British Museum puts art from the Ice Age on show

Published on NewsOK Modified: February 5, 2013 at 11:03 am •  Published: February 5, 2013

And yet, as art, they are instantly recognizable and remarkably sophisticated.

They play with ideas like perspective and scale, toy with abstraction and capture movement. Some of the animals show strength and grace: a delicate yet powerful bison, a mammoth poised to charge, a delicate carving of two reindeer swimming.

Ice Age artists could depict imaginary creatures, such as the man with a lion's head found in a cave in Germany and created 40,000 years ago. They made musical instruments; there are flutes carved from swan bones and ivory.

The works are displayed alongside pieces by modern artists, including Henri Matisse — whose drawing of a voluptuous nude hangs near a plump female ceramic figure — and Henry Moore, whose rounded abstract sculptures can appear timeless and elemental.

Cook said the modern works are there partly to reassure visitors that this is an exhibition of art and not just archaeological artifacts — "You can look at them without being intimidated."

There is also a more direct link. Some 20th-century modernists drew inspiration from the bold abstraction of ancient artworks. Picasso was fascinated with a 21,000-year-old ivory sculpture of a naked woman found in southwestern France in 1922 and kept replicas of it in his studio.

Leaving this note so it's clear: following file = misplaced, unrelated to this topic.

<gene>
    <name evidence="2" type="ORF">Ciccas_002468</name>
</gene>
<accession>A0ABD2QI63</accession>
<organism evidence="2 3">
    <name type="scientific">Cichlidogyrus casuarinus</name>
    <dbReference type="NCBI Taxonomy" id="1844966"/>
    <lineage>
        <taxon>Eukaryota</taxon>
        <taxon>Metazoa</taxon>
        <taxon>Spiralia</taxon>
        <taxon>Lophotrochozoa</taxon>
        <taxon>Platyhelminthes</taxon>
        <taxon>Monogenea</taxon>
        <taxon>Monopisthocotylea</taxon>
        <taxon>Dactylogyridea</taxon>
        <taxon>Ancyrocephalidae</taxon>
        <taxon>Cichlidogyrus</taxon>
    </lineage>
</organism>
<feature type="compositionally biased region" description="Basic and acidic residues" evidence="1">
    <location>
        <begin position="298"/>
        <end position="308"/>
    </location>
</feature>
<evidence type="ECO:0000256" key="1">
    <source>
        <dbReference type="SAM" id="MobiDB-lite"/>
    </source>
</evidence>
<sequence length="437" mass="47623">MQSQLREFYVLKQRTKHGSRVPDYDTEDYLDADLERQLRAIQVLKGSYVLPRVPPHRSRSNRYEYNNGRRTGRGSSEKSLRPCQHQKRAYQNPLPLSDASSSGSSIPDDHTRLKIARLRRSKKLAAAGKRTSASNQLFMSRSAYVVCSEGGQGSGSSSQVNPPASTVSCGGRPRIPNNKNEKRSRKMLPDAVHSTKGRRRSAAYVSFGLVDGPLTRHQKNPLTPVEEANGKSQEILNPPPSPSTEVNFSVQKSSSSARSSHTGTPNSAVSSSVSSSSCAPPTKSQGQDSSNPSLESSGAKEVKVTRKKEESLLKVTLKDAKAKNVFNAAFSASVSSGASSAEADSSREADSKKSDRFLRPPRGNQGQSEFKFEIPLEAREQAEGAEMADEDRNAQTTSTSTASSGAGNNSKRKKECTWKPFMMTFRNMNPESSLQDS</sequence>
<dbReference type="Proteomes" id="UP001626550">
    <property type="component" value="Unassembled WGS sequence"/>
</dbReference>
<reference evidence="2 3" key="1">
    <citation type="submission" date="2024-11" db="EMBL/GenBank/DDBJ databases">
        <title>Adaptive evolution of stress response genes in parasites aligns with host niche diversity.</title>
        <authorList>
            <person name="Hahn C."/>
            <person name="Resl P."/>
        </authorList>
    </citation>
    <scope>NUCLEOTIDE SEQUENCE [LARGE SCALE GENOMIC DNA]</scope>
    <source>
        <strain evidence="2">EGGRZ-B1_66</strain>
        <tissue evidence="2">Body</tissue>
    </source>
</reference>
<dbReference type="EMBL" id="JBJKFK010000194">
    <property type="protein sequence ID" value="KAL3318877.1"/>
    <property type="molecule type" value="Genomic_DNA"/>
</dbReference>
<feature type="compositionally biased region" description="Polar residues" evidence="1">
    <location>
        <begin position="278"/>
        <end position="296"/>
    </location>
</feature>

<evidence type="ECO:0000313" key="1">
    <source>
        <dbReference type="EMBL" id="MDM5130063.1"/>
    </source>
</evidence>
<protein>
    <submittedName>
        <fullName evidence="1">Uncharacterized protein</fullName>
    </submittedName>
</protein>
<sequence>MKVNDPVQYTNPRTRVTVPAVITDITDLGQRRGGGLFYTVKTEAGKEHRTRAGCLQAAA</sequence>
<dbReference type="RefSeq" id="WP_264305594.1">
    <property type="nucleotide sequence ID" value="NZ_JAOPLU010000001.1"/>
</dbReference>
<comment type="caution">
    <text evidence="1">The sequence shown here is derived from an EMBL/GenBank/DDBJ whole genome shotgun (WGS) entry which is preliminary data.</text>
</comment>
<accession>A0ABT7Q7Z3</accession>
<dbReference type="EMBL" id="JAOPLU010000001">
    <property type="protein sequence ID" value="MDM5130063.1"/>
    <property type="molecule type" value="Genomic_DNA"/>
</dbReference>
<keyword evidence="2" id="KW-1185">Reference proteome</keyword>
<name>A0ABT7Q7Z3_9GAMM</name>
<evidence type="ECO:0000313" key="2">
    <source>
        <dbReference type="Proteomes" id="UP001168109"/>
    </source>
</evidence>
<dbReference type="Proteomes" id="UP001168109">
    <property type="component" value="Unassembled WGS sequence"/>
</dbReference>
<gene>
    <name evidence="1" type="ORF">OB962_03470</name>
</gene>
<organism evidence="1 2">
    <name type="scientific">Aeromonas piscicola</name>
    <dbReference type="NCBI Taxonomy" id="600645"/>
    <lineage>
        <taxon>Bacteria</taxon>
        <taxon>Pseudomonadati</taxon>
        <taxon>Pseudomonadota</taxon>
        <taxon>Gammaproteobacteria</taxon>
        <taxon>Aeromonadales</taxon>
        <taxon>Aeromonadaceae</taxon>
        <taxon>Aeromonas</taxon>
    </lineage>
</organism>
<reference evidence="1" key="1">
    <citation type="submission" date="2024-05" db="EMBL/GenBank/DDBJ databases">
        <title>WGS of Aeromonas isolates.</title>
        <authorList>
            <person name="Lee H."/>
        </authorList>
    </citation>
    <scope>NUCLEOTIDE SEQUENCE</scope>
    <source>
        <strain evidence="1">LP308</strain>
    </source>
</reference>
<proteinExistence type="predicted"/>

Despite the strong resonances, there remains much we don't know about the distant past.

The exhibition includes many depictions of female figures, from girlish youths to pregnant women to mature matrons. Were they carved by men or, as Cook speculates, created "by women for women"? Many are realistic about large hips and bellies, and show an image of the female body Cook likens to the "does my bum look big in this" view in the dressing room mirror.

There's also a 27,000-year-old puppet discovered in what is now the Czech Republic — possibly used in some shamanistic ritual, though it's hard to be certain. Tools and cave walls were inscribed with a form of calligraphy which we can't read.

And while Cook says these pieces are, "as far as we know, the oldest figurative art in the world," many ancient mysteries remain.

"Discoveries tomorrow might change that," she said. "And that would be fantastic."

"Ice Age Art" opens Thursday and runs to May 26.